Intertidal

The majority of the intertidal of all the islands, stacs and skerries are extremely exposed to wave action and the influence of the almost constant oceanic swell. Some small areas such as Village Bay are relatively less exposed and this is reflected in a slightly different flora and fauna.

Typically the intertidal comprises vertical or near vertical bedrock; in a few places small horizontal platforms/ledges occur on which there are some shallow rock pools that support a specialised fauna and flora. The classical intertidal zonation pattern of communities reflecting the duration of emersion is greatly extended above Mean High Water Spring Tide (MHWS) mark due to the effects of wave splash and swell. The supralittoral typically extends up to 20m above MHWS mark and exceptionally to 50-100m on some of the most exposed westerly/north-westerly facing cliffs.

The supralittoral comprises a very broad band of lichen dominated rock characterised by extensive growths of the encrusting black lichen (Verrucaria maura) and various foliose yellow, orange and grey lichens. Areas of the rock surface enriched by nitrate derived from guano produced by the many thousands of roosting and nesting seabirds support very dense growths of the tufty green alga Prasiola stipitata. In other areas the ephemeral red alga, Porphyra umbilicalis covers the rock in a band, up to 4m wide, of glistening, ruby-red sheets. Very few animals are able to survive in these conditions, with only the occasional barnacle and small limpet and various tiny winkles that are able to find some shelter in the small cracks and crevices etched in the rock surface.

Boreray IntertidalThe eulittoral zone is characterised by different mixtures of a small number of biotopes that reflect subtle variations in the local topography. Nonetheless they are all typical of the highly wave exposed nature of the area and whilst they are relatively species poor, animal dominated, they do include some constituent species considered rare in the UK and further afield.

The majority of the upper eulittoral zone is colonised by either barnacles (Chthamalus montagui and Semibalanus balanoides) that form a broad grey-white band, or in the more exposed areas, by a dark blue-black band of small blue mussels. Limpets are interspersed amongst the barnacles and the uniformity of the white band is interrupted by patches of black tufted lichen (Lichina pygmaea) and in the comparative shelter of any crack or crevice occasional clumps of small red algae (e.g. Mastocarpus stellatus, Osmundea pygmaea). Amongst the mussels, various small red algae (e.g. Ceramium shuttleworthianum, Corallina officinalis, Mastocarpus stellatus) can be found and in some places the mussels are covered by a thin clingfilm-like wrapping of Porphyra sp. At some of the most exposed locations above the main mussel band there is a narrow band of rare, highly specialised algae – Fucus distichus and Fucus spiralis var nana. These species have very restricted distributions in the UK, being confined to the most exposed areas of the far north and west coasts of Scotland. The specialised, almost bladderless form of bladder wrack (Fucus vesiculosus f. linearis) also occurs in a narrow band in places below the F. distichus band. Towards the bottom of the eulittoral zone, the barnacles and mussels give way to a dense turf of Mastocarpus stellatus under which there is a variety of other algae including Palmaria palmata,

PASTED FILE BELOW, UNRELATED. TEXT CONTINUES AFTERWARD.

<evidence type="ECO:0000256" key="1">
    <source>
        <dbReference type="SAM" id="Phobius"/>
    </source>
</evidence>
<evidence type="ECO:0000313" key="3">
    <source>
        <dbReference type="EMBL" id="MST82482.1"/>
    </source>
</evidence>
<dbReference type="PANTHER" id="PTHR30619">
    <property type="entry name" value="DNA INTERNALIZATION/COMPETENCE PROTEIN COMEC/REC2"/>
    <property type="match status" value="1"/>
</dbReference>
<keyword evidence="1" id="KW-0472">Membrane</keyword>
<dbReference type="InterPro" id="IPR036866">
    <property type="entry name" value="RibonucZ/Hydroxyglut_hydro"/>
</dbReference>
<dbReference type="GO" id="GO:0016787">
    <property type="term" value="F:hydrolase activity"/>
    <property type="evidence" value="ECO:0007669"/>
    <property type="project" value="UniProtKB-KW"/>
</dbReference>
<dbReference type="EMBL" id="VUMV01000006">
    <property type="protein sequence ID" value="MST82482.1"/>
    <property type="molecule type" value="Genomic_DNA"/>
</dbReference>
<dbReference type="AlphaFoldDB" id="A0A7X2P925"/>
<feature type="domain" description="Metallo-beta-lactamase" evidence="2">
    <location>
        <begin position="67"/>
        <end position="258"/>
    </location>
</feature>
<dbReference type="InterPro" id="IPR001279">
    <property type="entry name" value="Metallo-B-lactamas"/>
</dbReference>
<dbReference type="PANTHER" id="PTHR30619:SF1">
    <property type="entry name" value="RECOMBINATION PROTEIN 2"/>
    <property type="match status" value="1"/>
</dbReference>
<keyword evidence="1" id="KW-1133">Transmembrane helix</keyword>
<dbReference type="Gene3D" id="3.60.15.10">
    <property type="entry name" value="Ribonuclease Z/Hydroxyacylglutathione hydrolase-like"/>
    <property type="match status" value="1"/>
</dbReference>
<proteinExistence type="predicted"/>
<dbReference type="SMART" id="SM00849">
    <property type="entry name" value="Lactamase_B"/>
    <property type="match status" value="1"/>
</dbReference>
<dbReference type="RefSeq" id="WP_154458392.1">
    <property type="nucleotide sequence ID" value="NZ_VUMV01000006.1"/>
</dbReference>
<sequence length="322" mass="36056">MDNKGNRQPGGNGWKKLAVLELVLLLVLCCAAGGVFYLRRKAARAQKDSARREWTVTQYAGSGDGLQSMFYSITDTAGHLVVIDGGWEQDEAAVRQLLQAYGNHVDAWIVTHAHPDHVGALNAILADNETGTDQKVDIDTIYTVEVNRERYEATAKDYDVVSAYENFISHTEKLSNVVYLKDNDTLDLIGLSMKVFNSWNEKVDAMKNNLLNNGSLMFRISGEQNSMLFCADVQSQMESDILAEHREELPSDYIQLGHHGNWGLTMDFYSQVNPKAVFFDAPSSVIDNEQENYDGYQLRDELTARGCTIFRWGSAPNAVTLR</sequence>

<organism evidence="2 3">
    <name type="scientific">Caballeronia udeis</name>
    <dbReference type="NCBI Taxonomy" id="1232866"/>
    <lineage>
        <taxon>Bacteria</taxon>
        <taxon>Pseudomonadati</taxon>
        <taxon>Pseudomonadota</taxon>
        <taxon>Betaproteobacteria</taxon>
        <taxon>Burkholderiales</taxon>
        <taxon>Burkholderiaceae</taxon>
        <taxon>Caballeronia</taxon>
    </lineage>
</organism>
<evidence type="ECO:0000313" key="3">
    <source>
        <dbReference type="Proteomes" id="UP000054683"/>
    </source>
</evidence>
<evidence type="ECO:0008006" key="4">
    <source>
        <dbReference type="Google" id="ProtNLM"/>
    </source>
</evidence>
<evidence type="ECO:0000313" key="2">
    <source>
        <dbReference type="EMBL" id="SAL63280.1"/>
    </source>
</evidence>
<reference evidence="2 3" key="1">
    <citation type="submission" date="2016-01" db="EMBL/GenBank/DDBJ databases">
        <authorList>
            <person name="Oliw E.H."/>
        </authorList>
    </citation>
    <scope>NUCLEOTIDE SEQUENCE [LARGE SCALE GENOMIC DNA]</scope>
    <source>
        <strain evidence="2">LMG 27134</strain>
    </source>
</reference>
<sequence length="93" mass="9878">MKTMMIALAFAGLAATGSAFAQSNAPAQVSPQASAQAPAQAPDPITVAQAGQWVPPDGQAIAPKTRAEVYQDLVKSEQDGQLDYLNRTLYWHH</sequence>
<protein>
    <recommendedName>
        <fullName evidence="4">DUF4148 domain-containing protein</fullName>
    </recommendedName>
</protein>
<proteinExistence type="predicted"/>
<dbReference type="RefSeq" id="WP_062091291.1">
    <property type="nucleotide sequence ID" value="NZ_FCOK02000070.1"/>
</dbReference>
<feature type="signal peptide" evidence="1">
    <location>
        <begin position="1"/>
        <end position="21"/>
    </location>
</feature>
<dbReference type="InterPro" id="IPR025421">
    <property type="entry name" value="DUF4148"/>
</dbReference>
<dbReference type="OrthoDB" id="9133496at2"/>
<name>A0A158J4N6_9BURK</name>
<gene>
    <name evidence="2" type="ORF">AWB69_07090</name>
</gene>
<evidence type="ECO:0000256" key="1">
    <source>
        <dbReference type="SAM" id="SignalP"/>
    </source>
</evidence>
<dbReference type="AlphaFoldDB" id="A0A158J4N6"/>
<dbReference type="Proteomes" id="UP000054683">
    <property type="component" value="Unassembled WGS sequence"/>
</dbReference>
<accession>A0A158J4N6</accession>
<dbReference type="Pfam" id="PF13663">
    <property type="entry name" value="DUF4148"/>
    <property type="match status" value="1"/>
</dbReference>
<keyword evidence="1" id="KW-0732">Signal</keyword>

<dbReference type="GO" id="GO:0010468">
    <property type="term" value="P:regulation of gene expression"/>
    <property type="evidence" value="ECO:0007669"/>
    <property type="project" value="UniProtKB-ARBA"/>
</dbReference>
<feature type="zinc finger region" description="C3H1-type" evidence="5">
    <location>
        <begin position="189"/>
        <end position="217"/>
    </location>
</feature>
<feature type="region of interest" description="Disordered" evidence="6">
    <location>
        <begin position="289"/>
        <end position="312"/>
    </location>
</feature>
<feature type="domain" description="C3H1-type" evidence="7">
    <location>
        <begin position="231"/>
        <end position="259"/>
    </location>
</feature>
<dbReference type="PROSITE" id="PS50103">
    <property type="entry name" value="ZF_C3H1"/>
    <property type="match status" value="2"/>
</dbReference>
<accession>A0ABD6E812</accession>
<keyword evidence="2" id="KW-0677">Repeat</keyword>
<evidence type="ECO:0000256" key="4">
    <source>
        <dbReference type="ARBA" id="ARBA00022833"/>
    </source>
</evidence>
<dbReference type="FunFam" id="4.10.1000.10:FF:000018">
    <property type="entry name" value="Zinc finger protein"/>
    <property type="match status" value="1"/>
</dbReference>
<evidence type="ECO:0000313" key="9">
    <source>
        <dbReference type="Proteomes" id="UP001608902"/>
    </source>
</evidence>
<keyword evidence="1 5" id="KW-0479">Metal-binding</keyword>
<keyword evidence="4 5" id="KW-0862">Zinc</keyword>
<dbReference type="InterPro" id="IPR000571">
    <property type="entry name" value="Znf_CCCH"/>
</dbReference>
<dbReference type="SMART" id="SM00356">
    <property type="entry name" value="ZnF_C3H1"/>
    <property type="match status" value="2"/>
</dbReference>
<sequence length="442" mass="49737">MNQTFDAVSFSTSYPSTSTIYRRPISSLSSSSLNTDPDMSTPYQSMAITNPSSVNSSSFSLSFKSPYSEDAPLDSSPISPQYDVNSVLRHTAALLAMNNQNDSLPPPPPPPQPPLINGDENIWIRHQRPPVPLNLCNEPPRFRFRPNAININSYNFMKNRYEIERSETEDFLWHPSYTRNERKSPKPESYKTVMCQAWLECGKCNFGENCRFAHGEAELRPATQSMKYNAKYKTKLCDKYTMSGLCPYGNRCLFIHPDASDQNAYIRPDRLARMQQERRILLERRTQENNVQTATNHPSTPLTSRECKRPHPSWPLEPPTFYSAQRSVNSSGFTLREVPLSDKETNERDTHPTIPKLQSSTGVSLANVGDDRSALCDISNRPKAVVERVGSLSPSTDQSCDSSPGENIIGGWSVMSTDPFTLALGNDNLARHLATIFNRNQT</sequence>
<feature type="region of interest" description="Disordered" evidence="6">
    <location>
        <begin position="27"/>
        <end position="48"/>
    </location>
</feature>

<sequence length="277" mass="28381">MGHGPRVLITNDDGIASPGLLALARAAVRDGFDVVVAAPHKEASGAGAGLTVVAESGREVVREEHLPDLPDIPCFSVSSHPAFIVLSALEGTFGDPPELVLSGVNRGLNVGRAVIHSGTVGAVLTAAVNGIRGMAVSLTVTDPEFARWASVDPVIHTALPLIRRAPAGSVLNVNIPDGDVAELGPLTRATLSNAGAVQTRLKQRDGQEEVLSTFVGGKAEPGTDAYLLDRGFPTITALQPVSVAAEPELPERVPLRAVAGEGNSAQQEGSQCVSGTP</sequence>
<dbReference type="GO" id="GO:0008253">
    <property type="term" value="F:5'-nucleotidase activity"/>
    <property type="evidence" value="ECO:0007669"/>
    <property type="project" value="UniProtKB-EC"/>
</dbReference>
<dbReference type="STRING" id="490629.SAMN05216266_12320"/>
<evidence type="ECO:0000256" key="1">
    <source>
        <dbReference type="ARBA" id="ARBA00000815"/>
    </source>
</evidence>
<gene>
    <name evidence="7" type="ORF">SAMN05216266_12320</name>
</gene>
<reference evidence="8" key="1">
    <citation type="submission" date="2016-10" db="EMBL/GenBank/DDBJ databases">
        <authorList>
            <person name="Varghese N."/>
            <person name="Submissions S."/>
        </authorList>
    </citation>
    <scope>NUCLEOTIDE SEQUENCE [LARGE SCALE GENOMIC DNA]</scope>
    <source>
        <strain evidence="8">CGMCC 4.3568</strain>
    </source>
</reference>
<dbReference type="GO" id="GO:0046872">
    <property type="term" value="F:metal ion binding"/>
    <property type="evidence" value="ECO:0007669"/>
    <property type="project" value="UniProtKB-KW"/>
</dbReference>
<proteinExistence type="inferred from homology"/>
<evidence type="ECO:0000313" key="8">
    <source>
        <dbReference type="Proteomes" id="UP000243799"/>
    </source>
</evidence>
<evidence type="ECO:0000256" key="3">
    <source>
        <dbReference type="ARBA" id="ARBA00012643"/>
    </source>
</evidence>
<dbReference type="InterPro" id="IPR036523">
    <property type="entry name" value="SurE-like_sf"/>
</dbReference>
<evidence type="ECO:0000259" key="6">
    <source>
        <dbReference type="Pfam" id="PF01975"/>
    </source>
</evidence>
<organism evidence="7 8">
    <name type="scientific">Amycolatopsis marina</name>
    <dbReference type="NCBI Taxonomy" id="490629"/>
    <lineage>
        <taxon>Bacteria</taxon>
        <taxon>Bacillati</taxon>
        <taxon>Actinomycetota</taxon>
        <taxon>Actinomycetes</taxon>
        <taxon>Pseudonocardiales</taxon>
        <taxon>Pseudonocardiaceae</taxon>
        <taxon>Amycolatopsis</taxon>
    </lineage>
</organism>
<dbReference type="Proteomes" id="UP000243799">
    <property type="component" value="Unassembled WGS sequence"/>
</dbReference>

Corallina officinalis and Osmundea pinnatifida and encrusting corallines. Extensive growths of M. stellatus as seen at St Kilda are scarce elsewhere in the UK. In other parts, the lower eulittoral is characterised by growths of the surge tolerant brown alga, thongweed with its characteristic buttons and straps. There is an understorey of red algae and where there is sufficient shelter from the surge various small animals including anemones and gastropods are found.

The sublittoral fringe and the upper infralittoral are dominated by surge tolerant kelp species, principally dabberlocks with its narrow midrib and thin wavy frond, which is ideally adapted to survive the constant wave surge. The rock beneath is covered by a startling pink covering of coralline algae creating a dramatic visual contrast with the orange-brown of the dabberlocks. In some places where there is comparative shelter, although still wave-exposed, the dominance of the dabberlocks is replaced by a mixture of dabberlocks and tangle and as well as the encrusting coralline algae there is a diverse array of foliose red algae (e.g. Palmaria palmata, Corallina officinalis, Mastocarpus stellatus, Lomentaria articulata). The effects of the surge extend to considerable depths and the dabberlocks communities persist to depths of around 15m, much deeper than is typical (i.e. 5m) in other parts of the UK.

The constant action of the sea has resulted in the formation of partially exposed caves and overhangs. The ceilings and walls of these are constantly damp from the effects of the swell and spray and support luxuriant growths of animals such as anemones, sponges and the orange hydroid Tubularia indivisa normally only found in the infralittoral.